History & Culture
A Place Where People Still Gather
Qizhjeh Vena, meaning ‘a place where people gathered’ in Dena’ina Athabascan, is the original name of Lake Clark. The Athabascan people known as Dena’ina have lived in the Lake Clark region for thousands of years. The land and water supports, shapes and sustains their culture.
Original place names like this help you see the land differently. They tell the story of the Dena’ina people -- pre-historic events, changes with the influx of Russians, Europeans and Americans, and how they use this place in their way of life. Today, the Dena’ina people still rely heavily on the land for food just as their ancestors did. In Alaska this is called ‘subsistence’.
Find out more about modern subsistence use in Lake Clark National Park, or browse the information below to learn more about the people, places and stories that make this such a unique part of the world.
The People of Lake Clark
Lake Clark's first settlers came to this region millennia ago - these are the people we know of as Alaska Natives. In more recent times, Russian explorers and missionaries arrived in the 18th century, quickly followed by prospectors, trappers, and entrepreneurs from Western Europe, Canada and the United States. Despite this relatively rapid exposure to the wider world, the Alaska Native community retains traditions and languages, and today's Lake Clark is a mix of various ethnicities, founded upon a collaborative history. Meet the people of Lake Clark.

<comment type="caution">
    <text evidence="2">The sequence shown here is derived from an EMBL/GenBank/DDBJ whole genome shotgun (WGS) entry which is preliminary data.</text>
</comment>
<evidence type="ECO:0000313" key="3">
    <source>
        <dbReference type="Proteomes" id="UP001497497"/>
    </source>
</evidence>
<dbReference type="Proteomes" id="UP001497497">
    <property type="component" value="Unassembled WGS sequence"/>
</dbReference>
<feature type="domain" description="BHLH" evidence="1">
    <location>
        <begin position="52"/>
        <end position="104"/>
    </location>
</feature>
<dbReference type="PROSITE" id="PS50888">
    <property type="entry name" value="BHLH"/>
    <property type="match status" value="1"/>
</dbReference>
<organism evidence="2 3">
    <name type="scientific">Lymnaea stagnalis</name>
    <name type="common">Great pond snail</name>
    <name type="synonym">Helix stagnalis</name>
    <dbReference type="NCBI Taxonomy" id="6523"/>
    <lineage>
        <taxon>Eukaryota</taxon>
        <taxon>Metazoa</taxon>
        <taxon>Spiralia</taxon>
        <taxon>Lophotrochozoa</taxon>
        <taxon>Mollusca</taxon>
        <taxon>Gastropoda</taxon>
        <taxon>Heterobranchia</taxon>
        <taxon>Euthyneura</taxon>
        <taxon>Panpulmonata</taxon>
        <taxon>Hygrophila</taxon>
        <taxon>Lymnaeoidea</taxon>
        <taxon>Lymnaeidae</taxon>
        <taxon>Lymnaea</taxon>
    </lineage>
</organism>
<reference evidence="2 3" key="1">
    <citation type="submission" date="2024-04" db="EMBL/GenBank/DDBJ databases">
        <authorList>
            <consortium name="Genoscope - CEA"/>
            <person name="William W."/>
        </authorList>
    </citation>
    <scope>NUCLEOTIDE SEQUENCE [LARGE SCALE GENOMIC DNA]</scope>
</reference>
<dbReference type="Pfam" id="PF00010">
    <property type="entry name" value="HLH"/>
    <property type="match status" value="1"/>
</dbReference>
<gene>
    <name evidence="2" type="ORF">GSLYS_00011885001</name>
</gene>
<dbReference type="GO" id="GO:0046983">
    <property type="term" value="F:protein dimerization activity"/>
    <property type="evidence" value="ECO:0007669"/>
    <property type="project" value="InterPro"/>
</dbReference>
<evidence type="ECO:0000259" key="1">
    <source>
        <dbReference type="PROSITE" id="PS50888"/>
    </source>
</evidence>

The park contains numerous sites with ancient and historic remains, and many places that are on the National Register of Historic Places - including the famous cabin built by Dick Proenneke in the late 1960s. Find out more about Proenneke's cabin and many of the other special places in Lake Clark National Park and Preserve.
Whether they are prehistoric -- told down through generations of Alaska Natives -- or more recent and recorded, in the wilderness of Lake Clark, stories often feature the conflict of man versus nature. We invite you to find inspiration and imagination, and read some of Lake Clark's most notable stories.
Physical objects can tell as much of a story as a book or storyteller. The park's collections team preserves objects and specimens from a diverse range of subjects, and these items tell the story Lake Clark's people, cultures and history. Explore the park's natural and cultural museum collection.
Lake Clark National Park and Preserve is dedicated to preserving history and passing along an appreciation of our shared history to the public and to the next generation. The Park has responsibilities that include stewardship of historic buildings, museum collections, archaeological sites, cultural landscapes, oral and written histories, and ethnographic resources.
Archeologists, historic architects, curators, ethnographers, and historians work with the community to preserve these resources because they are important components of our shared national and personal identity.
Did You Know?
Female caribou have antlers, but female moose do not. Male moose and all caribou shed their antlers in the late fall or early winter, and grow new antlers in the spring. Caribou and moose are the only two members of the deer family found in Lake Clark National Park and Preserve.